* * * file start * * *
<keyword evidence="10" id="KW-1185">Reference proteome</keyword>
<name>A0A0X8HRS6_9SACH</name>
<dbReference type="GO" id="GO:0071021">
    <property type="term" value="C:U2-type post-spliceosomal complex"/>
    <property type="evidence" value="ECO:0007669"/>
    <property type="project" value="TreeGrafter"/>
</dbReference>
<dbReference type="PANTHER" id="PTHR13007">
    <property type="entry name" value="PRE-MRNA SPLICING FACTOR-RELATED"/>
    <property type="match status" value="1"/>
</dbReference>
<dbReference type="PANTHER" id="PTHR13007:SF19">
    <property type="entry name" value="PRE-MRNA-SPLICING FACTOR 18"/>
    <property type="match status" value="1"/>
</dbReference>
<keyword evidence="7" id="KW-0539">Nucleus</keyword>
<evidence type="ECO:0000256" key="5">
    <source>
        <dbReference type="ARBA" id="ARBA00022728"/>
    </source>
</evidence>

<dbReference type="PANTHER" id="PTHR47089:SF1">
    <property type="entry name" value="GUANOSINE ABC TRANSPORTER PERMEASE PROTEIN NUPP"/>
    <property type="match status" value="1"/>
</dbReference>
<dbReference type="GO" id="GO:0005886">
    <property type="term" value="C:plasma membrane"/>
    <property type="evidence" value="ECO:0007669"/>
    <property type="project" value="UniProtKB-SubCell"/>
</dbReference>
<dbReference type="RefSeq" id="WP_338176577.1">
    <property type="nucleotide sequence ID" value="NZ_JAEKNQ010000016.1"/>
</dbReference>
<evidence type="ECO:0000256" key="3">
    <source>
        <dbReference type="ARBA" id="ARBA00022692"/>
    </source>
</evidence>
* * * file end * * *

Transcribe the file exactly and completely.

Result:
<keyword evidence="10" id="KW-1185">Reference proteome</keyword>
<name>A0A0X8HRS6_9SACH</name>
<dbReference type="GO" id="GO:0071021">
    <property type="term" value="C:U2-type post-spliceosomal complex"/>
    <property type="evidence" value="ECO:0007669"/>
    <property type="project" value="TreeGrafter"/>
</dbReference>
<dbReference type="PANTHER" id="PTHR13007">
    <property type="entry name" value="PRE-MRNA SPLICING FACTOR-RELATED"/>
    <property type="match status" value="1"/>
</dbReference>
<dbReference type="PANTHER" id="PTHR13007:SF19">
    <property type="entry name" value="PRE-MRNA-SPLICING FACTOR 18"/>
    <property type="match status" value="1"/>
</dbReference>
<keyword evidence="7" id="KW-0539">Nucleus</keyword>
<evidence type="ECO:0000256" key="5">
    <source>
        <dbReference type="ARBA" id="ARBA00022728"/>
    </source>
</evidence>

<dbReference type="PANTHER" id="PTHR47089:SF1">
    <property type="entry name" value="GUANOSINE ABC TRANSPORTER PERMEASE PROTEIN NUPP"/>
    <property type="match status" value="1"/>
</dbReference>
<dbReference type="GO" id="GO:0005886">
    <property type="term" value="C:plasma membrane"/>
    <property type="evidence" value="ECO:0007669"/>
    <property type="project" value="UniProtKB-SubCell"/>
</dbReference>
<dbReference type="RefSeq" id="WP_338176577.1">
    <property type="nucleotide sequence ID" value="NZ_JAEKNQ010000016.1"/>
</dbReference>
<evidence type="ECO:0000256" key="3">
    <source>
        <dbReference type="ARBA" id="ARBA00022692"/>
    </source>
</evidence>